In depth interval A, TEX86 values are relatively variable, possibly due to unrecognized hiatuses and/or fluctuating environmental conditions associated with subsidence during the late Cenomanian (Dickson et al., 2017). Above the hiatus at the base of the OAE 2 level in interval B, TEX86 values increase, suggesting a period of warming during the event. This depth interval lies between the highest occurrence of the nannofossil Axopodorhabdus albianus and that of Microstaurus chiastius and is equivalent to an interval of warming following the PCE (Dickson et al., 2017; Jenkyns et al., 2017). This pattern suggests that interval B at Site 1138 represents a partial record of the recovery from the PCE and, if this is correct, indicates that the PCE was indeed a global phenomenon, likely driven primarily by the concomitant lowering of atmospheric CO2 (e.g., Jarvis et al., 2011; Jenkyns et al., 2017) and not just a local response to changing surface-water circulation patterns in the Northern Hemisphere. Interval C spans the latter stages and termination of OAE 2. Peak temperatures were reached during this interval and remained relatively high during the termination of OAE 2 into the early Turonian, before showing a slight decline in interval D. Two samples within interval D have significantly lower TEX86 values, although neither sample is associated with anomalous values in any other indices.
TEX86 has been previously calibrated to sea-surface temperatures (SSTs) using a number of approaches and is the subject of much ongoing debate (Schouten et al., 2013; O’Brien et al., 2017). Applying commonly used SST calibrations to the Site 1138 data suggests maximum SSTs during OAE 2 >36 °C and an increase in average SSTs of ∼4–8 °C (dependent on calibration) from pre–OAE 2 times (interval A) to the peak of OAE 2 (interval C). Equally high TEX86 values (>0.9) have been reported during the peak of OAE 2 in the Northern Hemisphere, from equatorial to mid-latitudes (Forster et al., 2007; Sinninghe Damsté et al., 2010; van Helmond et al., 2014, 2015; Fig. DR1 in the Data Repository). The commonality in TEX86 values suggests that the remarkably flat meridional temperature gradient noted for the Northern Hemisphere during OAE 2 (Sinninghe Damsté et al., 2010) was present in both hemispheres, at least as far south as Site 1138. The 2–3 °C warming (dependent on calibration) in interval B at Site 1138 is consistent with Northern Hemisphere δ18O and TEX86 reconstructions of the SST warming that occurred at the end of the PCE (e.g., Forster et al., 2007; Jarvis et al., 2011; van Helmond et al., 2014, 2015).
Significance for Understanding OAE 2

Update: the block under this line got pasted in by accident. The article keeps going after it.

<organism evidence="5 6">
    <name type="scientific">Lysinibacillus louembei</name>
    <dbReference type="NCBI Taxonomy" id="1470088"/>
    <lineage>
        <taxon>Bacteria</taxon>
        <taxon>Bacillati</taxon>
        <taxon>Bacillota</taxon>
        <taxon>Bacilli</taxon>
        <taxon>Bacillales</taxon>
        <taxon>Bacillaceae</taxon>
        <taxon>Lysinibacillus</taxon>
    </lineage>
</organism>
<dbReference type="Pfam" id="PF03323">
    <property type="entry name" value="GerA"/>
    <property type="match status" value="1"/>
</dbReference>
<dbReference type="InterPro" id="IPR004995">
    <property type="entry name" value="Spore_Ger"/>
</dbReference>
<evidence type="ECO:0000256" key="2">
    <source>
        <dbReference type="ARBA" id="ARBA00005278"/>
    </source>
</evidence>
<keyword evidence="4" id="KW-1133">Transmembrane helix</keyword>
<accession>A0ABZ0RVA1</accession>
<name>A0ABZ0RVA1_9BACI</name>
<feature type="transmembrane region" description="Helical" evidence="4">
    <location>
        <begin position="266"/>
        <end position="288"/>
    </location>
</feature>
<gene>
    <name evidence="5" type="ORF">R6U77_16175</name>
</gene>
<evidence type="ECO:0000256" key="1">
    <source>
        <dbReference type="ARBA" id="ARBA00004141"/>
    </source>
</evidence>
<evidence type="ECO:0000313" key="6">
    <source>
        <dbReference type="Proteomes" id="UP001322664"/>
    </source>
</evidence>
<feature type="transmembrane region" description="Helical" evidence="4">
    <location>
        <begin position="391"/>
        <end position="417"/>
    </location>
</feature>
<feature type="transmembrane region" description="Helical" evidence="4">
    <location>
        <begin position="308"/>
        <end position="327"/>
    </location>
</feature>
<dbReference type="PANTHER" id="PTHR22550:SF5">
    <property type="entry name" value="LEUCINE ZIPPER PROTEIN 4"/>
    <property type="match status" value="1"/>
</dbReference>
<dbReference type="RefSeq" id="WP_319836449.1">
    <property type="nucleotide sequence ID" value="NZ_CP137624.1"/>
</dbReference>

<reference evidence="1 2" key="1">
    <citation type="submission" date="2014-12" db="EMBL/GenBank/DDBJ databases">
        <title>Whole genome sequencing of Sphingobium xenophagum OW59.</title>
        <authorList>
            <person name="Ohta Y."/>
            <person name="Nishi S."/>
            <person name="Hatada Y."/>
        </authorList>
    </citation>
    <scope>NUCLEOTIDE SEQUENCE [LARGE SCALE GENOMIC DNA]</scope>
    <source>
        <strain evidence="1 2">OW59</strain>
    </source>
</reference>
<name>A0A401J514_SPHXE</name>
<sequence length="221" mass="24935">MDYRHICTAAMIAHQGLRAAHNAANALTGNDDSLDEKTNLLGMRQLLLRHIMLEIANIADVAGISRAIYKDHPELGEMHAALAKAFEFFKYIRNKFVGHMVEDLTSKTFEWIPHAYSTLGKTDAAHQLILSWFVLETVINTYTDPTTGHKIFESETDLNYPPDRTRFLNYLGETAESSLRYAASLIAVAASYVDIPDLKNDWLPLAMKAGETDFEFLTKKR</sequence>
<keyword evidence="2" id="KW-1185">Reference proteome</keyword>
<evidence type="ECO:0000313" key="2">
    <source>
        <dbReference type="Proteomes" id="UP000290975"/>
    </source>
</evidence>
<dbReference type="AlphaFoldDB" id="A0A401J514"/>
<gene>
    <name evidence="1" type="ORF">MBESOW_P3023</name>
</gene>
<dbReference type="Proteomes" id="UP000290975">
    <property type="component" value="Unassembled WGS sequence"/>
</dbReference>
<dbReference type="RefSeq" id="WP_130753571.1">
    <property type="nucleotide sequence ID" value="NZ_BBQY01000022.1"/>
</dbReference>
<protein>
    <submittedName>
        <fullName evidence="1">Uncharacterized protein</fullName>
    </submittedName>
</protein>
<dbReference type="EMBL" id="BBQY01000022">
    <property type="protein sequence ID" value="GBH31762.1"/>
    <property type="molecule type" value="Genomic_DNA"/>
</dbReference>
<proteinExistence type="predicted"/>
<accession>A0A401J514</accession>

The pattern of long-term temperature variability during OAE 2 at Site 1138 is very similar to that of other records from the Northern Hemisphere that also indicate sustained warmth during and after OAE 2 without returning to pre–OAE 2 values (e.g., Voigt et al., 2004; Forster et al., 2007; Sinninghe Damsté et al., 2010; van Helmond et al., 2014, 2015; Fig. DR1). This observation contradicts the canonical model (e.g., Jenkyns, 2010; Robinson et al., 2017), which suggests that following an initial, transient increase in CO2-driven warming, burial of organic carbon would have lowered atmospheric pCO2 and reversed greenhouse warming, leading to the cessation of conditions conducive to organic-carbon burial. The high temperatures in the early Turonian must therefore either indicate a long-term change in surface-water circulation patterns, leading to enhanced warmth in the early Turonian at the studied locations, or an excess of CO2 supply (likely from volcanism) that was not sequestered by organic-carbon burial and silicate weathering during OAE 2. Changing circulation has previously been invoked to explain circum–North Atlantic warming after the PCE (e.g., Voigt et al., 2004). General circulation model (GCM) simulations of Cenomanian and Turonian climate at constant CO2 levels (of 2× and 4× pre-industrial; Lunt et al., 2016; see the Data Repository) suggest that the effect of paleogeographic change on SSTs into the Turonian was small (0.31 °C at 2× CO2; or 0.55 °C at 4× CO2). This pattern is also true at key sites, where the effect of changing paleogeography on SSTs without any CO2 change is between −0.6 and +1.8 °C (Fig. 3; Figs. DR2 and DR3). These simulations indicate that, in the absence of increasing pCO2, significant global warming would likely not have occurred between the Cenomanian and Turonian due to paleogeographic change alone. Using the same GCM simulations, it is possible to consider the effect of doubling pCO2 levels, with and without changes in paleogeography (Fig. 3; Figs. DR4–DR6). This analysis suggests ∼3–4° of global warming into the Turonian and warming at all key sites in the range of 1.3–5.7 °C. The range of predicted warming from the Cenomanian to the Turonian at key sites is comparable to estimates calculated from proxies (Fig. 3). Assuming a linear response between CO2 and temperature, these model–data comparisons indicate that the warming may have been driven by an approximate doubling of CO2 concentrations, although a model with a higher (lower) climate sensitivity than the one used here would result in smaller (larger) inferred change in absolute CO2.